AWD v. 4WD
If all the wheels are pushing, what’s the difference?
|Typical FWD layout|
|Most 4WD and some AWD systems|
will be laid out like this.
4 low is like 4 high in that power is directed to the front wheels and the rear wheels equally, except now the torque is multiplied through a final, super low gear reduction. This means that the engine will turn very quickly but the wheels will turn very slowly, in all of the gears. This torque multiplication is used to sacrifice speed for more of the raw twisting force that is torque. This helps a big heavy truck climb straight up a very steep hill with minimal effort. The trade off is that while the truck can now climb the hill that it couldn’t climb in 4 high, it won’t climb very quickly. 4 low is all about maximum torque along with maximum traction.
So then what exactly makes this auto mode AWD and not 4 high? When the vehicle is running with AWD, the transfer case is splitting power between the front and rear wheels, but the 2 drive shafts, meaning the front and rear driveshafts, are not locked together. They are allowed to turn at different speeds if needed.
Because of this center differential, AWD is not as effective in extremely low traction situations as 4 high. This is because if the front or rear axle has no traction whatsoever and the wheels are slipping, the differential will actually take all of the torque from the wheels or axle that does have traction. The slipping wheels literally take all the power from the non-slipping wheels and the vehicle quits moving. This happens because of the way the differential works. It must allow for faster rotation of one wheel or axle if that’s what that wheel or axle what’s to do. On normal dry pavement the wheel spinning faster is allowed to do so in order to go smoothly around corners, so in low traction situations the wheel that wants to spin faster (the one with no traction that is spinning on the ice) is allowed to spin as fast as it can. Many AWD and 4WD vehicles will have some kind of mechanical or electromechanical device that will prevent this from getting out of control to the point where you are totally stuck. If your vehicle doesn’t have this kind of torque limiting device then it is very frustrating to get stuck and see just one wheel spinning, even if you have 4WD or AWD.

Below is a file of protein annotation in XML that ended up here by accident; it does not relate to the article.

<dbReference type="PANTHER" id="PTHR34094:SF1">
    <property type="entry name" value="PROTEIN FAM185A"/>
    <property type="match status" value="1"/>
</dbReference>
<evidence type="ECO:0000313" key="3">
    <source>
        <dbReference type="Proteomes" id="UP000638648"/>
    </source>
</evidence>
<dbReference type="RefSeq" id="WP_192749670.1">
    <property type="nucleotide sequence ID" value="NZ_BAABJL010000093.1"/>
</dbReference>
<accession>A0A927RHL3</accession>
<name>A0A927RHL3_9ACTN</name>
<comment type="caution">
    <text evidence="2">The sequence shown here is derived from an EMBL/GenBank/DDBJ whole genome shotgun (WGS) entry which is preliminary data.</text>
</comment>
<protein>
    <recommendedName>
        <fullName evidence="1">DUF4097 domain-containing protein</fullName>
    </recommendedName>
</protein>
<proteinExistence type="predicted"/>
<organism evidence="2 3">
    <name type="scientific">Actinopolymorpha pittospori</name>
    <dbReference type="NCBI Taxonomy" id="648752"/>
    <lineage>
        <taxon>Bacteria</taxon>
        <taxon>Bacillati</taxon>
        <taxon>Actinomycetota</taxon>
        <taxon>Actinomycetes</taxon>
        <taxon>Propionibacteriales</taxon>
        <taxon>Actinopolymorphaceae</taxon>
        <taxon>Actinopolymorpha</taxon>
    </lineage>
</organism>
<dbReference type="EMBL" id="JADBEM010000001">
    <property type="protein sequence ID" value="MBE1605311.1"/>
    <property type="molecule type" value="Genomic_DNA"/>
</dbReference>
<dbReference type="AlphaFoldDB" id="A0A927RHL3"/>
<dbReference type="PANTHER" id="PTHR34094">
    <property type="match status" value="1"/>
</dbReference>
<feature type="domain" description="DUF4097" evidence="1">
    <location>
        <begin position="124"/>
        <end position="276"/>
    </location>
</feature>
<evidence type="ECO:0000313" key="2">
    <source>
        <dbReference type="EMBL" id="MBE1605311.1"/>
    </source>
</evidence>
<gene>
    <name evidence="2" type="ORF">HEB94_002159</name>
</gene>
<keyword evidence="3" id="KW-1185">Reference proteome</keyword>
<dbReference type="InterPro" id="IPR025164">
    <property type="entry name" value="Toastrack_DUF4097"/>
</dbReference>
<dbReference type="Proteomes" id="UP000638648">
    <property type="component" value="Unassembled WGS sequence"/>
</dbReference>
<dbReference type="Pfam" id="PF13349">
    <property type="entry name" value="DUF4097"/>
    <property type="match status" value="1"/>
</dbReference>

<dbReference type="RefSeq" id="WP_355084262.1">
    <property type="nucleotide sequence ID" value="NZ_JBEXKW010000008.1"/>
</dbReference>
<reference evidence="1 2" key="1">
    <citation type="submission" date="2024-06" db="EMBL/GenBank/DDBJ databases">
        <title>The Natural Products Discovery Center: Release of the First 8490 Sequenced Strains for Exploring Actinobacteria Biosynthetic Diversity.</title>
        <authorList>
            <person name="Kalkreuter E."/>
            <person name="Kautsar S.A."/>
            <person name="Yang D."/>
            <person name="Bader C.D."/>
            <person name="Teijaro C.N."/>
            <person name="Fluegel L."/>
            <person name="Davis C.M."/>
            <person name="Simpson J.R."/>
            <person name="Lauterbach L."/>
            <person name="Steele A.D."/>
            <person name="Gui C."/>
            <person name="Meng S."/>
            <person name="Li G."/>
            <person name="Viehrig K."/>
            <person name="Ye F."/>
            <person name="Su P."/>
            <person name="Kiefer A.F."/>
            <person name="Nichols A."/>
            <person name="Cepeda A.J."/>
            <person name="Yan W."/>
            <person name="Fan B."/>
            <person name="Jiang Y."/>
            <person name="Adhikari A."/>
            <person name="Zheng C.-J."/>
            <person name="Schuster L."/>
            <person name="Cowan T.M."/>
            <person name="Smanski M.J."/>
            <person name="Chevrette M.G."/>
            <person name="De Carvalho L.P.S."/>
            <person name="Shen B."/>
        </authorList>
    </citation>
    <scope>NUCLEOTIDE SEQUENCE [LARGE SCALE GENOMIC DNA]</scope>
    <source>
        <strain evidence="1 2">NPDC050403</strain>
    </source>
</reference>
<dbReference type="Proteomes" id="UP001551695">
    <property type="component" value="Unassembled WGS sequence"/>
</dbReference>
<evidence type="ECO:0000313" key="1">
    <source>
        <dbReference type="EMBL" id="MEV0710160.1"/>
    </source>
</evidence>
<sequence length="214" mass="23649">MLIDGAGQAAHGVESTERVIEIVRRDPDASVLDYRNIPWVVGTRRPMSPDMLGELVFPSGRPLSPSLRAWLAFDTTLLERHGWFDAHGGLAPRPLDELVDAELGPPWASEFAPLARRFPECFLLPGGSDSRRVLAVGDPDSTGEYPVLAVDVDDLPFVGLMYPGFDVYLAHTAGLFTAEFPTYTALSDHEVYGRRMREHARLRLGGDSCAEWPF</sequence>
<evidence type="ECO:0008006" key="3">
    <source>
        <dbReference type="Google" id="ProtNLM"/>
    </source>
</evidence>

Nearly all 4WD vehicles have the exact same drivetrain layout, but when it comes to AWD the layout has many variations. Many AWD vehicles will have a drivetrain layout that is essentially the same as any FWD vehicle. This is because they usually run around with only the front wheels moving the vehicle down the road. They will of course have a driveshaft coming out of some sort of transfer case that goes to the rear wheels, but this rear driveshaft, and the rear wheels will only engage when the front wheels slip. This is the type of AWD system that you typically find on all of the cross over type vehicles that are on the road today. Cars such as the Chevy Equinox, Ford Escape, Honda CRV, and Toyota RAV4 fall into this category. Sometimes you will see some kind of emblem that says 4WD on the back of a vehicle with this type of FWD bias AWD system. Don’t be fooled, they do not have true 4WD.
Which One Should I Buy
|AWD cannot compete with something like this SUV|